21 thoughts on “Love thy neighbour

  1. so the opposite of my story abt neighbour. 😉 urs is of course the good version. hard to come by nowadays.

    is tht wht the biscuit is called? i love them too. in fact, my frens who are goin back next mth asked me wht i want fr back home, and tht biscuit is def 1 of them tho id have to give the description everytime i tell someone wht i want. to me theyr always, ‘tht small round biscuit with hard icing like ice cream on top and sold at pasar malam’.

    Oh Farina… you pour soul being so far and out of reach from home. Just tell me if you need me to fed ex some of those little devil of biscuits for you

  2. Your story reminds me of a few good friends we left behind in Kota Bharu, Kelantan. We all kept in touch for many years after we moved to Klang. Everyone respected each other’s cultures and religions. That is what I miss. It is so hard to find it today.

    Hello Sister, I don’t know what’s gotten into me lately, but I tend reminisce a lot. I call it “getting-old” syndrome. How are you doing Sista?

  3. i knew its existence for years, but this is the first time i heard its name – biskut masjid – how apt. the icing on top does look like dome of a mosque, and hence its name. and the domes come in a variety of psychedelic colours, don’t they? lovely, touching story “lil” Noli, a fitting start to the Merdeka month.

    Dear aMiR,

    They call it by many names, example: biskut bunga, its just the kids around my area call it biskut masjid. He he he… thanks for the support my friend. I really appreciate it. I look forward to finally meeting you one of these days.

  4. oh that ah kong used to buy in bulk for his 13 grandchildren whenever we visit 🙂 sometimes we (the elder ones) will just bite off the top sugar icing and give the biscuit to the younger ones! heheh see how bullying we are? 😛 back home, everyone in our block of apartment knew each other too (most of us have lived there for 20-30 years) so the uncles, aunties and children, all knew each other since we were young..from schooling, when we hv bf/gf, start working, married, n now some of us with kids in tow. Like j.t. thats something I missed most too…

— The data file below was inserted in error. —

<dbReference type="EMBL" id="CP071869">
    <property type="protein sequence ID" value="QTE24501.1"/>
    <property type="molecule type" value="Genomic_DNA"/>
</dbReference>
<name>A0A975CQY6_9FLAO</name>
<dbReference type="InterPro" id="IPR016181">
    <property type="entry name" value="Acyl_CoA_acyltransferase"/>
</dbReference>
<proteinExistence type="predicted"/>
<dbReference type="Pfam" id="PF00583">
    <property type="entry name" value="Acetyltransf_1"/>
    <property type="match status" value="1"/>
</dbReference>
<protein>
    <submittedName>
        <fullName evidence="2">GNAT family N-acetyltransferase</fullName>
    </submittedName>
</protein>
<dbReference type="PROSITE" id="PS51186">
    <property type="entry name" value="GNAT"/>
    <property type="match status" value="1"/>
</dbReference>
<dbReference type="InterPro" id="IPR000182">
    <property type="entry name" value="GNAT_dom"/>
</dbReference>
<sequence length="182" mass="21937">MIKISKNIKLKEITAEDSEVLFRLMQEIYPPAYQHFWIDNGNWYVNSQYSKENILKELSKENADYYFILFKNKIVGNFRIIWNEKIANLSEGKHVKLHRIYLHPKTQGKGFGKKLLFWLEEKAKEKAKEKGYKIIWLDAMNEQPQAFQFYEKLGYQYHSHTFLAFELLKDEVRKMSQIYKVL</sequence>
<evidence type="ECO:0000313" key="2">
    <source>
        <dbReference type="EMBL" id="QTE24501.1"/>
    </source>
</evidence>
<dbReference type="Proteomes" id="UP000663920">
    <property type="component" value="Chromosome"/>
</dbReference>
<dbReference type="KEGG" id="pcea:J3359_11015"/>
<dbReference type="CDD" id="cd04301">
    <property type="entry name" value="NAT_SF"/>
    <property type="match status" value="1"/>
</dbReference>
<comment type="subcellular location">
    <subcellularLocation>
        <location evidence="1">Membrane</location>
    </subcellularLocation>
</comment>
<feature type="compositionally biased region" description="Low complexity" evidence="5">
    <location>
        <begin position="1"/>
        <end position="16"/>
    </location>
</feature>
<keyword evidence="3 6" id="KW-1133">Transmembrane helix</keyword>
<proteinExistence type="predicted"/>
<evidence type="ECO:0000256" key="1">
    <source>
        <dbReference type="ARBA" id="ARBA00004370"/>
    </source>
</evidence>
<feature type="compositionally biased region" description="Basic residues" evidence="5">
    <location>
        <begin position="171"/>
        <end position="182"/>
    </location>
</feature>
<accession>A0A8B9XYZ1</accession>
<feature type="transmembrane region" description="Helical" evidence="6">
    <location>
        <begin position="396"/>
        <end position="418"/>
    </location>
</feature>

Dear Winniethepooh,

    Ohh… are just like my sister. She only eats the top part. What a brat…

  5. we called it ‘sek’kut bungo’. There was a factory near my house in my early age [renaissance kb now]. we always like to pay a visit to one of the window.. don’t remember which one, as the makcik there, very very very kind one lor… she’ll gave us some every time so we don’t kacau her la.. kekekeke…

    Hah! I know people will find out what I mean by “biskut masjid”. Its everywhere, I just don’t know the real name. Take care friend

  6. “This is because we understand what it means to be neighbours irrespective of our religous belief and ethnic background.”

    So very true…Those days when many were still colour blind.

    Sadly many, especially those living in urban ares only know rheir immediate neighbours & conversation is confined to “hello & goodbye.”

    Dear passer_by,

    Usually we are too busy to make the effort these days. Everyone is working around the clock, the spirit of muhibbah is fast dying.

  7. Correction:

    Sadly many, especially those living in urban areas only know their immediate neighbours & conversation is confined to “hello & goodbye.”

  8. Very touching story and and very nostalgic too.
    Its not that such a neighbours are hard to come by but really sometimes we didnt try to be neighbourly ourselves. I have such an experience which I want to share and I will be writing it in my blog.
    Kuala krai? I used to stay there too in 1982 till 85. Remebered the yearly floods in Guchil. lucky thing I stayed in a house on high ground. Some houses were flooded till the rooftop.
    Elviza, thanks for sharing it with us.

    Dear Silhoute,